It has been reported that supplementation with Allium hookeri leaves produced modulation of GM in broilers [73]. In addition, the addition of onion powder to the diet of broilers caused a significant reduction in E. coli population and the increase of Lactobacillus and Streptococcus species, achieving an improvement in the gut histomorphology [74]. However, most of the research on the effects of OSCs on GM of birds has been conducted with the use of specific secondary metabolites from onion, as PTSO. For example, Ruiz et al. [75] reported that PTSO is able to modulate the GM composition associated with the ileal mucosa of Bifidobacterium species and the Blautia coccoides/Eubacterium rectole bacterial group of broiler chickens. Other positive data from this study were the increase of certain species of Bifidobacterium in the gut, such as B. pseudolongum, B. longum and B. pseudocatenulatum. In another recent article [76], the use of an onion extract containing PTSO was also able to modify GM of laying hens, reducing the number of Enterobacteriaceae, Lactobacillus and Bifidobaterium in faeces after one week of supplementation. In two studies conducted with broilers [63][77], the administration of an Allium product containing PTS and PTSO improved the gut health of the treated animals. In one of these assays, PTS and PTSO showed antimicrobial activity against different bacterial groups, reducing the fecal counts of Enterobacteriaceae and coliforms [63]. In the second study referred, PTSO supplementation modulated the GM composition in broiler chickens and also improved the nutrient digestibility without affecting activity of mucosal enzymes [77]. Similar results were obtained in another assay with broilers [61], where a significant bactericidal effect of PTSO against enterobacteria, coliforms, E. coli, C. jejuni and Salmonella, both in vitro and in vivo, was revealed.
Results showing the benefits of OSCs have also been reported in experiments in swine. Sanchez et al. [78] have shown that the inclusion of PTSO in the growing-finishing pig diet was beneficial for their GM. The authors found a significant increase of Lactobacillus and a reduction in the counts of coliforms and enteropathogens (Salmonella and Clostridium) in faeces, compared to those animals that consumed a basal diet that included antibiotics but not PTSO. The analysis of microbiome in sows, reported in another recent article [79], showed the reduction of intestinal pathogenic species in those animals that ingested an extract composed of garlic and probiotics, compared to the control group. Moreover, in another assay conducted in swine [75], another extract containing PTS and PTSO was used as a feed additive. The results revealed an improvement in the intestinal health of the treated animals, increasing the digestibility of the nutrients.
Taking into account the results mentioned above, it could be concluded that PTSO, when added to the diet of the animals, is capable of reducing certain GM bacterial populations in a dose-dependent manner, being enterobacteria and coliforms the most affected. In another and more recent article, the effect of the intake of an onion and garlic extract including PTS and PTSO was evaluated on the GM of piglets [80]. In this trial, the bacteria diversity in different intestinal regions was analyzed. These data were compared to the gut composition of a group of piglets whose diet was supplemented with antibiotics (colistin and zinc oxide) and another control group. The microbiome of piglets belonging to the Allium group and the control group were very similar. On the contrary, the GM of piglets belonging to the antibiotic group showed a lower proportion of bacilli and a higher proportion of Clostridia and Bacteroidia. More specifically, the number of Lactobacillus decreased in these animals, especially in the colon, while the genus Prevotella increased [80].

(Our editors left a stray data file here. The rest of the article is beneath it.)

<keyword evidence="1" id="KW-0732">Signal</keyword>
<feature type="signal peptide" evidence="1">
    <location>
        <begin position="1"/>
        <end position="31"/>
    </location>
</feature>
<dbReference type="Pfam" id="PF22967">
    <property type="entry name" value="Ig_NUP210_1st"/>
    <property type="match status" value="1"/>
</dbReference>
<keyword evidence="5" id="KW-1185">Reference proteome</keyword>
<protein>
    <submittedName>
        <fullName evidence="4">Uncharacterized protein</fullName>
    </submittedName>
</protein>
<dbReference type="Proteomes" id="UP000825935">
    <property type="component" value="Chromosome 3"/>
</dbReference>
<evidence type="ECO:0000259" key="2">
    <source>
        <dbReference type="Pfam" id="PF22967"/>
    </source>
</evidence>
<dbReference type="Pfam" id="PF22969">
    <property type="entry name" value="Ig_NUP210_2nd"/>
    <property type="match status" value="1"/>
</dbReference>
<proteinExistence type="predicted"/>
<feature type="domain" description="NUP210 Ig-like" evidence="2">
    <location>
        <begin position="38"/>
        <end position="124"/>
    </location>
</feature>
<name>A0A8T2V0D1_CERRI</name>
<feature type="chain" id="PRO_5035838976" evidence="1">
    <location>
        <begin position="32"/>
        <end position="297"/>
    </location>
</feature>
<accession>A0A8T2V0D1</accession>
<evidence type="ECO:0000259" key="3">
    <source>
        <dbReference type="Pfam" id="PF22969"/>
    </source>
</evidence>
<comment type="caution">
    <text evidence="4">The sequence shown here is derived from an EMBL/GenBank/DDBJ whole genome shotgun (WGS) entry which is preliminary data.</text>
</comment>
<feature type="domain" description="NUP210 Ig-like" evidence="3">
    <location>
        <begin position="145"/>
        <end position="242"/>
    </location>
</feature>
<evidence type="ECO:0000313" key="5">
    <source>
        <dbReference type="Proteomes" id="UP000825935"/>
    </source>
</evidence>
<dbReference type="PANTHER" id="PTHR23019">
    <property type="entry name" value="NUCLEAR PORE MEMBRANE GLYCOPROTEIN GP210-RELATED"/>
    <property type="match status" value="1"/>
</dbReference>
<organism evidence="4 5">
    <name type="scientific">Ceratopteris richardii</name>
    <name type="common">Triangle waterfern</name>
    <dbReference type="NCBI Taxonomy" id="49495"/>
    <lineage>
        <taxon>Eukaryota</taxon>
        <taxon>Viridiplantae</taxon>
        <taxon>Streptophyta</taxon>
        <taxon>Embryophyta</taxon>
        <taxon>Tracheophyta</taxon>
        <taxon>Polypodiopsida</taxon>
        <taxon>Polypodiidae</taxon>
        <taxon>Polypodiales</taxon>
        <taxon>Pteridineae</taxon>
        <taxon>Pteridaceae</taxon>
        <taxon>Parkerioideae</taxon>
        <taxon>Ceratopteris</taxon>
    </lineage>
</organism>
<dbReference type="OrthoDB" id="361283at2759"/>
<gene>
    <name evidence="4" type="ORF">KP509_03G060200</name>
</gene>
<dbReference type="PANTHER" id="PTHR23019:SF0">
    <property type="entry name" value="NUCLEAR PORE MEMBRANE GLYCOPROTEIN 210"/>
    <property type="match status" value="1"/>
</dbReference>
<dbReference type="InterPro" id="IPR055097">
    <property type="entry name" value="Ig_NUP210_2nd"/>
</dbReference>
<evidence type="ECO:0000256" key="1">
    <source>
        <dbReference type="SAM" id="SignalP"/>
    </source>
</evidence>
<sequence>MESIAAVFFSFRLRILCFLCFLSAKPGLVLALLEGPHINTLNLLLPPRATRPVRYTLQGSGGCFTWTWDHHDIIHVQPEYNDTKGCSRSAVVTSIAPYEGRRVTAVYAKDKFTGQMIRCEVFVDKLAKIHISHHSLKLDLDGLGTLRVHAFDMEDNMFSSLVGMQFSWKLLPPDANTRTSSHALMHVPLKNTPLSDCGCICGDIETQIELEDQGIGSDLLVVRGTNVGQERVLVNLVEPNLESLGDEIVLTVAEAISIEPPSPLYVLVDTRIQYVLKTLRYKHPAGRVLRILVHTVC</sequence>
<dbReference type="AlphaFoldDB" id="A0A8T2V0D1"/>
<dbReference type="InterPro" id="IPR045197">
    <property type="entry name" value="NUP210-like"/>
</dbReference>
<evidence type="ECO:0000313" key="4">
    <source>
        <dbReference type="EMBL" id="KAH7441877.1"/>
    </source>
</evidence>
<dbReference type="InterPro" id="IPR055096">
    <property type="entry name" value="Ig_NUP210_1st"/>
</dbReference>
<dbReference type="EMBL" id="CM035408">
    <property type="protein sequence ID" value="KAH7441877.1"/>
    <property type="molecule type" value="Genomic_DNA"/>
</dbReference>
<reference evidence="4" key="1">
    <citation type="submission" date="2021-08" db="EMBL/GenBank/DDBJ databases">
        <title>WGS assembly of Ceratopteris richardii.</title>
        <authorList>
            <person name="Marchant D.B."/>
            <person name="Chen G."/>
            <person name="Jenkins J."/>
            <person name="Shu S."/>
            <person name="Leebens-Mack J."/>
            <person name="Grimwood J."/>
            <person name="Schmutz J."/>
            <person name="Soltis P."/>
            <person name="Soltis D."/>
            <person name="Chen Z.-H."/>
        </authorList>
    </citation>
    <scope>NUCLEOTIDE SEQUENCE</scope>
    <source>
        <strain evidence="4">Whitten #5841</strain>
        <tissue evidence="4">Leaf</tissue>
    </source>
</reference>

Further experiments are necessary to deepen our understanding of the interactions between GM and the host, as well as the mechanisms of action involved. Future studies should try to homogenize, as far as possible, the characteristics of samples to be compared and the methods for detecting bacterial populations. However, given the numerous pieces of evidences discussed, both in vitro and in experimental models, the benefits for GM of treatments with OSCs seem clear. However, it would be interesting to perform dietary interventional assays with these products in humans since none has been made until the date with compounds derived from onion such as PTS or PTSO.

3. Conclusions

This is the first systematic review about the benefits on the GM and intestinal health by Allium products, specifically by secondary metabolites from onion. A total of 530 publications were found from the four different electronic databases used. This number was reduced to thirteen after removing duplicate publications and the application of the inclusion/exclusion criteria established by the reviewer team. In addition, two articles were also found to be eligible from the bibliography section of the pre-selected works, and two extra articles, not identified by the electronic databases, were added as the authors were aware of their existence. Taking into account all of the aforementioned, 17 original articles were included in this systematic review to describe the current scientific evidence of the modulating effect on GM exerted by Allium products and, in particular, by OSCs from Allium cepa. These compounds showed significant antibacterial activity against a broad spectrum of enteric pathogens, both in vitro and in vivo, including antibiotic-resistant bacteria isolated from clinical specimens. Numerous in vivo assays, conducted with different animal models, reported that the intake of OSCs from onion was able to modulate the composition of GM, increasing the beneficial bacterial populations. Moreover, the effects of these compounds in murine models with colitis and obesity suggested that they could be suitable candidates for the treatment of IBD or reverse the alteration of GM caused by HFDs. Despite the evidence found in different animal models, no article has been found reporting the effects of other OSCs, apart from allicin, in clinical trials or dietary interventions in humans. In this sense, it would be interesting to conduct new research to test the benefits of these compounds in human GM.